Labs conquer many COVID-19 challenges.
Amid the chaos and suffering SARSCoV-2 unleashes as it infiltrates megametropolitan areas and rural hamlets alike, lab managers work diligently to ramp up testing to detect both active infections and the antibodies the body develops to fight off the disease.
We all know that testing is a frontline activity in the fight against the pandemic. Testing reveals people who have an active infection, allowing them to isolate and minimize community spread. It also shows providers which patients warrant careful follow-up and care. And in the aggregate, data from testing helps public health officials track the trajectory of the disease and develop public policy.
But for many laboratorians, the planning and execution of testing services has been frustrating and exhausting, as well as (sometimes) quietly rewarding.
As Medical Laboratory Observer has followed laboratorians efforts over the past six months to ramp up testing by overcoming daunting challenges, I have been inspired by the level of dedication MLO's readers demonstrate for SARS-CoV-2 testing. They plow ahead every day at work even as the number of healthcare workers infected with and dying from SARS-CoV-2 increases continually, according to information tracked by the U.S. Centers for Disease Control and Prevention (CDC).
Most recently, our readers have told us about their work helping patients by responding to MLO's third State of the Industry Survey, focusing on COVID-19 testing, which we report on in this issue.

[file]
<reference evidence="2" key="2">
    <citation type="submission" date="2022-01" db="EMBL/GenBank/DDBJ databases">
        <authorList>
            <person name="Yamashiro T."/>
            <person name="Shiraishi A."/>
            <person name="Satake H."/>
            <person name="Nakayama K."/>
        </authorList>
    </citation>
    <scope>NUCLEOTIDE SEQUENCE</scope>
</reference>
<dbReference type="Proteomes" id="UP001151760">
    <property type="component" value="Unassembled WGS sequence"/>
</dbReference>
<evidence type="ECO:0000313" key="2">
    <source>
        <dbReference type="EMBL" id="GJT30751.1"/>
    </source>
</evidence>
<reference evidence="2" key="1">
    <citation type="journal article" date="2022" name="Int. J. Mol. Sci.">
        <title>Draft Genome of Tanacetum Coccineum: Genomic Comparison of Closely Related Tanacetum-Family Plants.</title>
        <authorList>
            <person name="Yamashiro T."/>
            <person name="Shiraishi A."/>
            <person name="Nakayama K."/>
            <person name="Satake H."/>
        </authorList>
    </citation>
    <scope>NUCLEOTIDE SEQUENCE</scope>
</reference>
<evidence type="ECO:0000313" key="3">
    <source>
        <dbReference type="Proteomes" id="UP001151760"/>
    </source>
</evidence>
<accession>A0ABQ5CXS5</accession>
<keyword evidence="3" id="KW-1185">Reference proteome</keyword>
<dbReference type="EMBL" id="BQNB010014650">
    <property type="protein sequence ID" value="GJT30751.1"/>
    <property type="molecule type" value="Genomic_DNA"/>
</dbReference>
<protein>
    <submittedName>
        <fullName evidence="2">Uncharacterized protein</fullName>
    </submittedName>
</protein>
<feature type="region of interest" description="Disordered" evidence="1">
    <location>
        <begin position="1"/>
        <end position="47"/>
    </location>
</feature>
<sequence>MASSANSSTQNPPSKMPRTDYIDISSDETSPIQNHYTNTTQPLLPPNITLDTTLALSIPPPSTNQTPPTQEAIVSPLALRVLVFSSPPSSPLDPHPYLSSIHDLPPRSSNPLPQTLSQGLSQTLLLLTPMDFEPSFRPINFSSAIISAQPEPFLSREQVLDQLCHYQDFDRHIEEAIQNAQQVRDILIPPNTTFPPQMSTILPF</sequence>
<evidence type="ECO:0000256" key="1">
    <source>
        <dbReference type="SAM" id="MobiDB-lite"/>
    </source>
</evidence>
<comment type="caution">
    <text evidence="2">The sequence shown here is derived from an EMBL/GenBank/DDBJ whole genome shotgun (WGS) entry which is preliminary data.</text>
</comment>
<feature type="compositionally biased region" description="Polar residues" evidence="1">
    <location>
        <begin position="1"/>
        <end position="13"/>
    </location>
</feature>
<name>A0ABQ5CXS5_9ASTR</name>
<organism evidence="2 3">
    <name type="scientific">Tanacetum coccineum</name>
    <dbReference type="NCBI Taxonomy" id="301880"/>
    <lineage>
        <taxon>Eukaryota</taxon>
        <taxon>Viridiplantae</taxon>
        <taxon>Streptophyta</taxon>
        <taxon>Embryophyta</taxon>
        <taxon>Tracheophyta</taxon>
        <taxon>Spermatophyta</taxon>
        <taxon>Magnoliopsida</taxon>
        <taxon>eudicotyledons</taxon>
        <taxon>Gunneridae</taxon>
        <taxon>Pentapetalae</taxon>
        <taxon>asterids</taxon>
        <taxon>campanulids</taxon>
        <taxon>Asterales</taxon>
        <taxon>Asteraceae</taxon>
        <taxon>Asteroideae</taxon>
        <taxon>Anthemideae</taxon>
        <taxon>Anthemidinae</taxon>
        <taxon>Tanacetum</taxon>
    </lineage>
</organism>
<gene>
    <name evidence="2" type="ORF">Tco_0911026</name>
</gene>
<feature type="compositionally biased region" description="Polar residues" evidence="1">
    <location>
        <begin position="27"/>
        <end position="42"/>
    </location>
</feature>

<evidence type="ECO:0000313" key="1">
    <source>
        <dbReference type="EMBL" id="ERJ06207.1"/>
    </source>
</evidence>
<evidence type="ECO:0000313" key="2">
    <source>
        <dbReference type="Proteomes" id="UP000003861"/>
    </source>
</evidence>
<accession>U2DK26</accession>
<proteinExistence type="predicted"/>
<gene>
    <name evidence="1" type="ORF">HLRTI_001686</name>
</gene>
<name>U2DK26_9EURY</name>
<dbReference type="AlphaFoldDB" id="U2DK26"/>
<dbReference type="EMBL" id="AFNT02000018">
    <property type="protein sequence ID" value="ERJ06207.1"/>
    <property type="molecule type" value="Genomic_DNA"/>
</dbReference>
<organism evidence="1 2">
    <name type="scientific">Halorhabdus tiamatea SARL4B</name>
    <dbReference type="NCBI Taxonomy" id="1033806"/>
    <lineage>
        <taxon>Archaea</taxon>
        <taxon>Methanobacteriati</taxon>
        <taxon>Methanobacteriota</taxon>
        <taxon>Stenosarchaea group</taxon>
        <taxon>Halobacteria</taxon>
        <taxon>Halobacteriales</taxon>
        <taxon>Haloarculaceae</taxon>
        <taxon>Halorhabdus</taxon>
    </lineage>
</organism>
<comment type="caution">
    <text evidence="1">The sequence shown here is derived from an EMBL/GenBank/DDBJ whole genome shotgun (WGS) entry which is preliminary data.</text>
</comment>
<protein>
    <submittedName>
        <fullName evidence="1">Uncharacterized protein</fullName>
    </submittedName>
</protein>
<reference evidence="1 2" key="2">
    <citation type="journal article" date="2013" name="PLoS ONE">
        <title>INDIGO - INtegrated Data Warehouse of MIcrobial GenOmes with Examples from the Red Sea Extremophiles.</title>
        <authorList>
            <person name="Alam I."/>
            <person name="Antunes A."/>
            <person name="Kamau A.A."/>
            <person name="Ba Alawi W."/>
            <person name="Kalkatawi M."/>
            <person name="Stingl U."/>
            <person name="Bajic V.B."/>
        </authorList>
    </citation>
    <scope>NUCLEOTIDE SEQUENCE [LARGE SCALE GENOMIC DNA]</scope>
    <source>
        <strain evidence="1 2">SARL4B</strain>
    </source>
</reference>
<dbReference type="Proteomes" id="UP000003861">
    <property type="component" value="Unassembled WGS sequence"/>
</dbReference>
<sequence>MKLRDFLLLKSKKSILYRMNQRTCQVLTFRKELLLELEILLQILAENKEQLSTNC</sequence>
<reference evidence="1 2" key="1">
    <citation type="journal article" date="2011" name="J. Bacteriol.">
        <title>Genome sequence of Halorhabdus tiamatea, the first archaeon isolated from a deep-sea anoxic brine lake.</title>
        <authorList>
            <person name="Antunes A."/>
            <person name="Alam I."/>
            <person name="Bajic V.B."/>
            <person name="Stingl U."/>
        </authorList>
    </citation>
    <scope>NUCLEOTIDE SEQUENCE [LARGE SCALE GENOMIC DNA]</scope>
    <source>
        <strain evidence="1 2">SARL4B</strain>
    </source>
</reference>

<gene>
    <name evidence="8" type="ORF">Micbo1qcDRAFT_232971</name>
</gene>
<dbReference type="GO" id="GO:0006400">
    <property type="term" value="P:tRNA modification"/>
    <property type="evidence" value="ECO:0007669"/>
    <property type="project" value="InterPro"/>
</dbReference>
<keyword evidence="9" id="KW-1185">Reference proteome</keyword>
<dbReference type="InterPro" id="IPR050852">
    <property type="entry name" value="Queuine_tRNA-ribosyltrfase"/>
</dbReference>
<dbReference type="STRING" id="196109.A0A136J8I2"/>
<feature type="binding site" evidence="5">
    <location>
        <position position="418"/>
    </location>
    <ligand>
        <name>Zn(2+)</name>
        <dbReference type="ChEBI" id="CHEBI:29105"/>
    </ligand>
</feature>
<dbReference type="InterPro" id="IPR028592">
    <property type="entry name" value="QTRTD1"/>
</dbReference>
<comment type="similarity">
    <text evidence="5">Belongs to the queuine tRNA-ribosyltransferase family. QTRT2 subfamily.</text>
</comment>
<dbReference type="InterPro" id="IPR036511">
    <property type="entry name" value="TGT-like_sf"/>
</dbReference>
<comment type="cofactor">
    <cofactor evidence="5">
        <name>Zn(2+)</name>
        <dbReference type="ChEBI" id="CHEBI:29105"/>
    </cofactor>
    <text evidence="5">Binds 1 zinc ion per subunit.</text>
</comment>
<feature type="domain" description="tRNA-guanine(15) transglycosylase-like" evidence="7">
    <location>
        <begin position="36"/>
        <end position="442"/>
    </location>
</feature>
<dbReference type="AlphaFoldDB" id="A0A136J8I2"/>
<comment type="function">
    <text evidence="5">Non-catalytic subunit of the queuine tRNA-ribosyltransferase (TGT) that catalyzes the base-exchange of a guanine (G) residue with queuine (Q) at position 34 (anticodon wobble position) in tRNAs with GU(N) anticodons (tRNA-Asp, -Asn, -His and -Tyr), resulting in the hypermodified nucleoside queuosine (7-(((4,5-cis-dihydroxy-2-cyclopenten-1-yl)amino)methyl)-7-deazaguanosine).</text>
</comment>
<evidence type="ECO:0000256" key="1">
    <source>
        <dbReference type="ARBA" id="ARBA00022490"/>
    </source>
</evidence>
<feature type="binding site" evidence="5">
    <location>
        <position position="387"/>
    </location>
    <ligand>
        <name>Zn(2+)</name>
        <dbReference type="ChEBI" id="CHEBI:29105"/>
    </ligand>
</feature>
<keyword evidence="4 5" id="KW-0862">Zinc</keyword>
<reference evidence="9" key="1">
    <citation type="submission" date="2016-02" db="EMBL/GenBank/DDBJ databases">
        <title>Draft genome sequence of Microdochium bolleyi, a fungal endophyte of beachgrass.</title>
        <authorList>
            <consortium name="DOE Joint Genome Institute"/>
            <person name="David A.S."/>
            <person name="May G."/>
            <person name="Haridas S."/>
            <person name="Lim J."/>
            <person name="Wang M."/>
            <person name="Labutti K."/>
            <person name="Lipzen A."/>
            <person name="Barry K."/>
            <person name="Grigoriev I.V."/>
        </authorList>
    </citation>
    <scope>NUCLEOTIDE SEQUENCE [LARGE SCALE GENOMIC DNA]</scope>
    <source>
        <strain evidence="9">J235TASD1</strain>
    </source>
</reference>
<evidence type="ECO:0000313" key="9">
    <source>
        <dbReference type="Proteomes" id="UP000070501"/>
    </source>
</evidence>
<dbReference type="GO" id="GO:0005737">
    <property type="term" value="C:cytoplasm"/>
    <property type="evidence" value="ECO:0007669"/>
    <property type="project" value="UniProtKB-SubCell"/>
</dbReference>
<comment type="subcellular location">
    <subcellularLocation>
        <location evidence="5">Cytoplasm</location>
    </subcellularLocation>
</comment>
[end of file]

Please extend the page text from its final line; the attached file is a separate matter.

What we found is that lab managers have worked doggedly and creatively to source analyzers, testing kits, supplies and personal protective equipment (PPE), so they can test their community members for COVID19. Despite those efforts, some have not been able to provide as much in-house testing as they would like, while others have not been able to launch a service at all.
Sourcing the components of a new testing service is just the beginning. In their survey responses, MLO readers also talked about efforts to refine workflows, train staff, modify laboratory information systems (LIS), and figure out how to break-even financially on testing.
Now, the next phase of this work begins. As the United States reopens its economy and residents venture outside in the warm summer sunshine, laboratorians and their peers throughout the healthcare delivery system wait to learn what this increased community activity portends for future COVID-19 caseloads. Experts say this is the time to refine current COVID-19 workflows to bring down the cost-per-test, source more supplies, and improve coding and billing.
And maybe take a few minutes to reflect on the state of the laboratory industry. As Sonya Engle, Chief Operating Officer at Sonora Quest Laboratories, told me while describing COVID-19 testing, "It is such an inspiring story of people who went into the laboratory business because they want to serve, and they care. Each person delivered in ways that are unprecedented."
I welcome your comments, questions and opinions--please send them to me at email@example.com.
By Linda Wilson
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|Title Annotation:||FROM THE EDITOR|
|Publication:||Medical Laboratory Observer|
|Date:||Jul 1, 2020|
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